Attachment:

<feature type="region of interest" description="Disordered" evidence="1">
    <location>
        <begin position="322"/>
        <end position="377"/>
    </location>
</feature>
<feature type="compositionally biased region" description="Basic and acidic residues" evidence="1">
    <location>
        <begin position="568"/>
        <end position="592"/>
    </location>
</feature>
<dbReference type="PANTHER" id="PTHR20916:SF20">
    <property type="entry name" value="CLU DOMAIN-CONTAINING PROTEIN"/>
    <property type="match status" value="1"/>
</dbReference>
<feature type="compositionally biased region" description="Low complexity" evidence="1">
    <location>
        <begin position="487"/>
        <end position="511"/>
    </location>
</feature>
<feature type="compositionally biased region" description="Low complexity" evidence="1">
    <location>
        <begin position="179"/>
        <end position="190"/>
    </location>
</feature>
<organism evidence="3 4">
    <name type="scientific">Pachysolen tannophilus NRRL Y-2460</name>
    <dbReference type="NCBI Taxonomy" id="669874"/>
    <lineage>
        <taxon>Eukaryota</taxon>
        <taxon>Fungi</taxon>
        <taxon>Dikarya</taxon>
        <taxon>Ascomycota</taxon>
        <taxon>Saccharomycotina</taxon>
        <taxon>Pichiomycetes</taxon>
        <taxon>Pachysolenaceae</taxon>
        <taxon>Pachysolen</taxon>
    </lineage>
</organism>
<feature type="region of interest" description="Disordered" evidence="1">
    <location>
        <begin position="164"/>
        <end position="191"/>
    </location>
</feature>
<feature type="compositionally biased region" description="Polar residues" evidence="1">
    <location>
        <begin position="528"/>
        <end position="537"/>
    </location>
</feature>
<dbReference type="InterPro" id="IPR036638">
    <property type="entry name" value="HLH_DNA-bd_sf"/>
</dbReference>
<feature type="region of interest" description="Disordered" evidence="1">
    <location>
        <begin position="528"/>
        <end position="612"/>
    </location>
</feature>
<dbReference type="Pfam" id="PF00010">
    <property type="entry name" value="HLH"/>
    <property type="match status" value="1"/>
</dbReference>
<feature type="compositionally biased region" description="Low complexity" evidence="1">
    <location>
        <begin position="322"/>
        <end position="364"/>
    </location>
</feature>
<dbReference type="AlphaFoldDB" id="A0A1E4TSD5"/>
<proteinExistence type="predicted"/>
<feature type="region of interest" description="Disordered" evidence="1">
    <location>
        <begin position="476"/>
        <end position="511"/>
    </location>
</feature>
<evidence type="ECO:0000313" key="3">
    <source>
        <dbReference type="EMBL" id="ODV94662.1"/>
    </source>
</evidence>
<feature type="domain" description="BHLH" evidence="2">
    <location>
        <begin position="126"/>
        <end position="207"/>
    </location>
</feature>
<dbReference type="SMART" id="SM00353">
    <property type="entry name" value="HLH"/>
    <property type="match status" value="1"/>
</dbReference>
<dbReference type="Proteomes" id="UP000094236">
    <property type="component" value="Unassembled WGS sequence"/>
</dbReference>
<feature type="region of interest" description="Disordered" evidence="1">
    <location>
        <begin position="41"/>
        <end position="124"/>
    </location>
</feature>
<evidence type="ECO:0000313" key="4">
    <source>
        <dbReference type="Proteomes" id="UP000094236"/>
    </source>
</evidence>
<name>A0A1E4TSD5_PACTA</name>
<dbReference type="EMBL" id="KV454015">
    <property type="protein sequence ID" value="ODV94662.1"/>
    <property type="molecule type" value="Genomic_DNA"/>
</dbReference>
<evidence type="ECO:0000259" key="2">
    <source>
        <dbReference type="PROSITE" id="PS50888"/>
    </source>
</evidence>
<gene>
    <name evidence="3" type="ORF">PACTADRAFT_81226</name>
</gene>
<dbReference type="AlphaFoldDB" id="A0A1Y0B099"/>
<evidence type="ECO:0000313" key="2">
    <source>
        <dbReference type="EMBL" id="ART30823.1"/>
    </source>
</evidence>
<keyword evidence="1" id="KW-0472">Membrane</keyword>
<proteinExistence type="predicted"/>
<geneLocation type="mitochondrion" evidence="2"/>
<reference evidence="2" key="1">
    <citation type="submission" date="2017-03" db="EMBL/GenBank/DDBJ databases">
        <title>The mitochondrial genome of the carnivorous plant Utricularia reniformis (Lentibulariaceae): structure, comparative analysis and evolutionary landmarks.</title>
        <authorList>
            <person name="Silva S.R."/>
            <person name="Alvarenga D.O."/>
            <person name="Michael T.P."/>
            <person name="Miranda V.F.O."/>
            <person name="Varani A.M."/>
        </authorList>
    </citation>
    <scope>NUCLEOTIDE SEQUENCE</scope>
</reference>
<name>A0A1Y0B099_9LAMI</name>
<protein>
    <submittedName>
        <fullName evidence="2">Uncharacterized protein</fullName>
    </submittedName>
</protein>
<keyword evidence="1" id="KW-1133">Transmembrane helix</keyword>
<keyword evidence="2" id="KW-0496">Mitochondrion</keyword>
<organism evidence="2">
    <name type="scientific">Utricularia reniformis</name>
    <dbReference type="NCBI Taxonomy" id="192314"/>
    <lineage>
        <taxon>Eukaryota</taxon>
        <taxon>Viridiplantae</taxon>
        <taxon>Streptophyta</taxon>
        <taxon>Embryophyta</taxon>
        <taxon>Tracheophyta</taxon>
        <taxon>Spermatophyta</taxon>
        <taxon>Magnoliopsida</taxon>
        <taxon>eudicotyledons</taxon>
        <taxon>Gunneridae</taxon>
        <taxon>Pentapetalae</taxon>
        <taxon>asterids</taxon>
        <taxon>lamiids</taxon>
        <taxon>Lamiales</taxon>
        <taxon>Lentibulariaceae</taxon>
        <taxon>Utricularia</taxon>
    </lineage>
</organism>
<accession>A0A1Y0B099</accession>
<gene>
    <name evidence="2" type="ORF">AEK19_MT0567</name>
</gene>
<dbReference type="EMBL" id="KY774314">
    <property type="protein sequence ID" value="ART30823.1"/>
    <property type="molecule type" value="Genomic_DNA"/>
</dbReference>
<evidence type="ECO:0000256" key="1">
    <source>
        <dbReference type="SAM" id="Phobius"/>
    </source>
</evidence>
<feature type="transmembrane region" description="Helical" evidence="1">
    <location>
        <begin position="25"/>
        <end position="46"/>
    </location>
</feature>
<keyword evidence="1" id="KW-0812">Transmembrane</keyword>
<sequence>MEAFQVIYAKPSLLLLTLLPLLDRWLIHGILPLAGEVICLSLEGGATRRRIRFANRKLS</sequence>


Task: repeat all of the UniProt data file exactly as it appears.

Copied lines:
<feature type="region of interest" description="Disordered" evidence="1">
    <location>
        <begin position="322"/>
        <end position="377"/>
    </location>
</feature>
<feature type="compositionally biased region" description="Basic and acidic residues" evidence="1">
    <location>
        <begin position="568"/>
        <end position="592"/>
    </location>
</feature>
<dbReference type="PANTHER" id="PTHR20916:SF20">
    <property type="entry name" value="CLU DOMAIN-CONTAINING PROTEIN"/>
    <property type="match status" value="1"/>
</dbReference>
<feature type="compositionally biased region" description="Low complexity" evidence="1">
    <location>
        <begin position="487"/>
        <end position="511"/>
    </location>
</feature>
<feature type="compositionally biased region" description="Low complexity" evidence="1">
    <location>
        <begin position="179"/>
        <end position="190"/>
    </location>
</feature>
<organism evidence="3 4">
    <name type="scientific">Pachysolen tannophilus NRRL Y-2460</name>
    <dbReference type="NCBI Taxonomy" id="669874"/>
    <lineage>
        <taxon>Eukaryota</taxon>
        <taxon>Fungi</taxon>
        <taxon>Dikarya</taxon>
        <taxon>Ascomycota</taxon>
        <taxon>Saccharomycotina</taxon>
        <taxon>Pichiomycetes</taxon>
        <taxon>Pachysolenaceae</taxon>
        <taxon>Pachysolen</taxon>
    </lineage>
</organism>
<feature type="region of interest" description="Disordered" evidence="1">
    <location>
        <begin position="164"/>
        <end position="191"/>
    </location>
</feature>
<feature type="compositionally biased region" description="Polar residues" evidence="1">
    <location>
        <begin position="528"/>
        <end position="537"/>
    </location>
</feature>
<dbReference type="InterPro" id="IPR036638">
    <property type="entry name" value="HLH_DNA-bd_sf"/>
</dbReference>
<feature type="region of interest" description="Disordered" evidence="1">
    <location>
        <begin position="528"/>
        <end position="612"/>
    </location>
</feature>
<dbReference type="Pfam" id="PF00010">
    <property type="entry name" value="HLH"/>
    <property type="match status" value="1"/>
</dbReference>
<feature type="compositionally biased region" description="Low complexity" evidence="1">
    <location>
        <begin position="322"/>
        <end position="364"/>
    </location>
</feature>
<dbReference type="AlphaFoldDB" id="A0A1E4TSD5"/>
<proteinExistence type="predicted"/>
<feature type="region of interest" description="Disordered" evidence="1">
    <location>
        <begin position="476"/>
        <end position="511"/>
    </location>
</feature>
<evidence type="ECO:0000313" key="3">
    <source>
        <dbReference type="EMBL" id="ODV94662.1"/>
    </source>
</evidence>
<feature type="domain" description="BHLH" evidence="2">
    <location>
        <begin position="126"/>
        <end position="207"/>
    </location>
</feature>
<dbReference type="SMART" id="SM00353">
    <property type="entry name" value="HLH"/>
    <property type="match status" value="1"/>
</dbReference>
<dbReference type="Proteomes" id="UP000094236">
    <property type="component" value="Unassembled WGS sequence"/>
</dbReference>
<feature type="region of interest" description="Disordered" evidence="1">
    <location>
        <begin position="41"/>
        <end position="124"/>
    </location>
</feature>
<evidence type="ECO:0000313" key="4">
    <source>
        <dbReference type="Proteomes" id="UP000094236"/>
    </source>
</evidence>
<name>A0A1E4TSD5_PACTA</name>
<dbReference type="EMBL" id="KV454015">
    <property type="protein sequence ID" value="ODV94662.1"/>
    <property type="molecule type" value="Genomic_DNA"/>
</dbReference>
<evidence type="ECO:0000259" key="2">
    <source>
        <dbReference type="PROSITE" id="PS50888"/>
    </source>
</evidence>
<gene>
    <name evidence="3" type="ORF">PACTADRAFT_81226</name>
</gene>
<dbReference type="AlphaFoldDB" id="A0A1Y0B099"/>
<evidence type="ECO:0000313" key="2">
    <source>
        <dbReference type="EMBL" id="ART30823.1"/>
    </source>
</evidence>
<keyword evidence="1" id="KW-0472">Membrane</keyword>
<proteinExistence type="predicted"/>
<geneLocation type="mitochondrion" evidence="2"/>
<reference evidence="2" key="1">
    <citation type="submission" date="2017-03" db="EMBL/GenBank/DDBJ databases">
        <title>The mitochondrial genome of the carnivorous plant Utricularia reniformis (Lentibulariaceae): structure, comparative analysis and evolutionary landmarks.</title>
        <authorList>
            <person name="Silva S.R."/>
            <person name="Alvarenga D.O."/>
            <person name="Michael T.P."/>
            <person name="Miranda V.F.O."/>
            <person name="Varani A.M."/>
        </authorList>
    </citation>
    <scope>NUCLEOTIDE SEQUENCE</scope>
</reference>
<name>A0A1Y0B099_9LAMI</name>
<protein>
    <submittedName>
        <fullName evidence="2">Uncharacterized protein</fullName>
    </submittedName>
</protein>
<keyword evidence="1" id="KW-1133">Transmembrane helix</keyword>
<keyword evidence="2" id="KW-0496">Mitochondrion</keyword>
<organism evidence="2">
    <name type="scientific">Utricularia reniformis</name>
    <dbReference type="NCBI Taxonomy" id="192314"/>
    <lineage>
        <taxon>Eukaryota</taxon>
        <taxon>Viridiplantae</taxon>
        <taxon>Streptophyta</taxon>
        <taxon>Embryophyta</taxon>
        <taxon>Tracheophyta</taxon>
        <taxon>Spermatophyta</taxon>
        <taxon>Magnoliopsida</taxon>
        <taxon>eudicotyledons</taxon>
        <taxon>Gunneridae</taxon>
        <taxon>Pentapetalae</taxon>
        <taxon>asterids</taxon>
        <taxon>lamiids</taxon>
        <taxon>Lamiales</taxon>
        <taxon>Lentibulariaceae</taxon>
        <taxon>Utricularia</taxon>
    </lineage>
</organism>
<accession>A0A1Y0B099</accession>
<gene>
    <name evidence="2" type="ORF">AEK19_MT0567</name>
</gene>
<dbReference type="EMBL" id="KY774314">
    <property type="protein sequence ID" value="ART30823.1"/>
    <property type="molecule type" value="Genomic_DNA"/>
</dbReference>
<evidence type="ECO:0000256" key="1">
    <source>
        <dbReference type="SAM" id="Phobius"/>
    </source>
</evidence>
<feature type="transmembrane region" description="Helical" evidence="1">
    <location>
        <begin position="25"/>
        <end position="46"/>
    </location>
</feature>
<keyword evidence="1" id="KW-0812">Transmembrane</keyword>
<sequence>MEAFQVIYAKPSLLLLTLLPLLDRWLIHGILPLAGEVICLSLEGGATRRRIRFANRKLS</sequence>